YEAR C: HOMILY FOR THE 4TH SUNDAY OF EASTER – GOOD SHEPHERD SUNDAY
HOMILY THEME: DON’T COVER YOUR DONKEYS!
BY: Fr. Mike Lagrimas
HOMILY FOR THE GOOD SHEPHERD SUNDAY: Jn 10:27-30
A farmer had a hard-working donkey for many years. But one day the animal fell into a dry but deep well. It cried pitifully for hours, but the farmer did not know what to do. Finally, he decided the well was already dry and needed to be covered up anyway and the animal was well over its productive age. He might just as well bury the donkey. He called his neighbors to help him. They all began to shovel dirt into the well. The donkey realized what was happening and cried horribly. Then, he quieted down. Curious about the silence of the animal, the farmer looked down the well. He was astonished at what he saw. With each shovel of dirt that hit his back, the donkey would shake it off and take a step up.
As they continued to shovel dirt into the well, the animal would shake it off and take a step up. Pretty soon, everyone was surprised when the donkey casually stepped out of the well, and happily walked away! Later, the donkey came back, and bit the farmer who had tried to bury him.
There are two lessons from this story. If we are the donkey: Let’s shake off the dirt thrown at us, and step up to the challenge. But if we are the farmer, remember this: When you try to cover your ass, it always comes back to bite you. The crisis in the world today is basically a crisis in leadership. It is this crisis that brought us all these problems in society – economic crisis, political unrest, global terrorism, wars, illegal drugs, social decay, sexual abuses and scandals and many others. Many of our leaders – whether in government, in the church, in schools, in civil society, or even in families – have let us down. Just as there are the so-called “good weather” friends, there are also the “good weather” leaders. They are leaders only when the going is good, easy and beneficial to them. They can rightly be called “plastic” leaders – not genuine leaders. When the going gets hot, they change in form and appearance – like plastic that cannot endure the heat. In other words, their main concern is with their own welfare, with “saving their faces” and “covering their donkeys”, rather than with the welfare of the people they are supposed to serve. Their motto is the four P’s – they work for power, for pay, for pleasure and for pride or prestige.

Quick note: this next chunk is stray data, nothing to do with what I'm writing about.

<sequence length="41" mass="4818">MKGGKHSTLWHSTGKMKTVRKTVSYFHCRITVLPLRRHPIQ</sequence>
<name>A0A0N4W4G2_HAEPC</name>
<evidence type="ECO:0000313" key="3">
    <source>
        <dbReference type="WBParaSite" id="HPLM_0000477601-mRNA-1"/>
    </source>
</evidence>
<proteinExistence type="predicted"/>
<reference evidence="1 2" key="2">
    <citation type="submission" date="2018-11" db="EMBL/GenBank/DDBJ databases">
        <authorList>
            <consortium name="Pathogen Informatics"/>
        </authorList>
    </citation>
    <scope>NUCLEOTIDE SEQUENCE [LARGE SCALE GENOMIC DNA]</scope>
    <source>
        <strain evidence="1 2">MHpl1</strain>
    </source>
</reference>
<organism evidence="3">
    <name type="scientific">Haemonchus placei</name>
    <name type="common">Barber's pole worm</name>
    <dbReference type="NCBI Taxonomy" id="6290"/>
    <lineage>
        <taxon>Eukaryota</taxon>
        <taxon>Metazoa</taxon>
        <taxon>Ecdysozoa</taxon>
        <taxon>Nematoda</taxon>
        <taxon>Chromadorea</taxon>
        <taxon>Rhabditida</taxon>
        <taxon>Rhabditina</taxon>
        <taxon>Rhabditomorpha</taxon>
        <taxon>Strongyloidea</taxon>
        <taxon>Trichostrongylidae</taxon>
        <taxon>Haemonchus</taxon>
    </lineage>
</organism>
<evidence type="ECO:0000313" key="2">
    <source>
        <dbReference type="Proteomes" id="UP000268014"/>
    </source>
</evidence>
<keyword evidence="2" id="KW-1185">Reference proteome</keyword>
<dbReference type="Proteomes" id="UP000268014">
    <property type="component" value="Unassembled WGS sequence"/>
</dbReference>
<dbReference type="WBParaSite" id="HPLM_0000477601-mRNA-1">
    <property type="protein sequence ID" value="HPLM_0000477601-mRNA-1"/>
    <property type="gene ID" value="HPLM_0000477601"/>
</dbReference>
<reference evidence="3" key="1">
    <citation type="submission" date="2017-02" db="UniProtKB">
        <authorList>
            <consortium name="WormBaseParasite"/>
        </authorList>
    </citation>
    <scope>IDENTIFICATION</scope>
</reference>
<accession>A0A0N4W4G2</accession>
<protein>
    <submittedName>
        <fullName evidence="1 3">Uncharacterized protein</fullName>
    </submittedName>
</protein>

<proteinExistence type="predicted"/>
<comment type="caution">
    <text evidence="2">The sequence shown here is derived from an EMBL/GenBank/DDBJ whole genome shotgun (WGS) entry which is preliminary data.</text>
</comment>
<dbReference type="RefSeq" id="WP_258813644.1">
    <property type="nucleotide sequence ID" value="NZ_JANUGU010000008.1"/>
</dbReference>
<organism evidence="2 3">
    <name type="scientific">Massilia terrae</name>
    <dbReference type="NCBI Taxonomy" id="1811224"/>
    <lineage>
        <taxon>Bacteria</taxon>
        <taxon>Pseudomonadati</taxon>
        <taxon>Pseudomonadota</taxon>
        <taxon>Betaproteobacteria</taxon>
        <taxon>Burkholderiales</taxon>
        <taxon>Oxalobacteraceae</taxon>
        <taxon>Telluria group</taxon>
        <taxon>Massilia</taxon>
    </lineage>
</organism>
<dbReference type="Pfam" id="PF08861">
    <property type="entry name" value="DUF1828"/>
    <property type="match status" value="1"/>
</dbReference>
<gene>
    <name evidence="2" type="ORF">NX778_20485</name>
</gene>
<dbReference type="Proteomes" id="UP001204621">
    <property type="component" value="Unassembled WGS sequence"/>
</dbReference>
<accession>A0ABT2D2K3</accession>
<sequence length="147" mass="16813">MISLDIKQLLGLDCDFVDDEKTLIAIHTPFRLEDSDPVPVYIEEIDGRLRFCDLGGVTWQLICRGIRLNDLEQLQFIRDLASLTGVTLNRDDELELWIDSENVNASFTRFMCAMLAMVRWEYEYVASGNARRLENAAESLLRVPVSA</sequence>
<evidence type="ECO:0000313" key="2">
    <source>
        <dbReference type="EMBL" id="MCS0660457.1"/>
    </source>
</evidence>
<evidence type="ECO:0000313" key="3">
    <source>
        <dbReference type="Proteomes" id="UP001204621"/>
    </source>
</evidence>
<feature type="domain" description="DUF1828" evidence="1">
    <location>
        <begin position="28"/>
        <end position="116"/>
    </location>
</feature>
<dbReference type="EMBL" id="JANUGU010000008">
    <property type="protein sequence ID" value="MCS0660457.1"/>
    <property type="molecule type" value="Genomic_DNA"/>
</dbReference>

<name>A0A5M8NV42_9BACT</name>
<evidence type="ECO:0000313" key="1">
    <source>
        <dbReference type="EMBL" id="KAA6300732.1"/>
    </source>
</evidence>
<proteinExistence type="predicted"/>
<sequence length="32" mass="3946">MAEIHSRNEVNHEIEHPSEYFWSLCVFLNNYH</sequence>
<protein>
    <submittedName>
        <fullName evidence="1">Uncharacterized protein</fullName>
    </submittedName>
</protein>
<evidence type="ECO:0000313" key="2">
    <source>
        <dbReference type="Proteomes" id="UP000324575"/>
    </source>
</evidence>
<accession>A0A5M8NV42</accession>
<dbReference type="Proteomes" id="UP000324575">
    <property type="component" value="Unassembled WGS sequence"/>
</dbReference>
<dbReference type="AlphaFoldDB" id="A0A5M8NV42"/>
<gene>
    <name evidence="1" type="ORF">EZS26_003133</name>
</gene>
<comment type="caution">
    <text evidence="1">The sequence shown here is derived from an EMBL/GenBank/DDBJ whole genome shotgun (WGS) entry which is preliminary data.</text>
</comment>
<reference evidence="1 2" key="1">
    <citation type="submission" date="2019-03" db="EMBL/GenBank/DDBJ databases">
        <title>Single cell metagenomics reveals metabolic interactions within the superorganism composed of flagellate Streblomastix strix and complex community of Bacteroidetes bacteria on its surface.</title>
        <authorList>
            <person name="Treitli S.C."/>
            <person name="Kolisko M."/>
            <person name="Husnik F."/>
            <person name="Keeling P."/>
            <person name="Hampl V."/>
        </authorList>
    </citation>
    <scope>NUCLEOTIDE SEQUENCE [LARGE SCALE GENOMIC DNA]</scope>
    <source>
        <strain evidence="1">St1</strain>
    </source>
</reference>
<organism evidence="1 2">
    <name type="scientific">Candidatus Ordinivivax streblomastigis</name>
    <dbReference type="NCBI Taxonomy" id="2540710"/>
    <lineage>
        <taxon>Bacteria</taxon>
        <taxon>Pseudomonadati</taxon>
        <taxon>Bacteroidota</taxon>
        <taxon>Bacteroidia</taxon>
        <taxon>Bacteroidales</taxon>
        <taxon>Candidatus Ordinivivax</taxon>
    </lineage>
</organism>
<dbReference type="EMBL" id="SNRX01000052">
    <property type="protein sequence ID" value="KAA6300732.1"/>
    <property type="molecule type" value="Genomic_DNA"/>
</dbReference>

In the Book of the Prophet Ezekiel, God has harsh words towards such shepherds. “Thus says the Lord God: “Woe to the shepherds of Israel who have been pasturing themselves! Should not shepherds pasture the flock? 3 You consumed milk, wore wool, and slaughtered fatlings, but the flock you did not pasture. 4 You did not strengthen the weak nor heal the sick nor bind up the injured. You did not bring back the stray or seek the lost but ruled them harshly and brutally. 5 So they were scattered for lack of a shepherd, and became food for all the wild beasts. They were scattered 6 and wandered over all the mountains and high hills; over the entire surface of the earth my sheep were scattered. No one looked after them or searched for them” (Ez 34:2-6).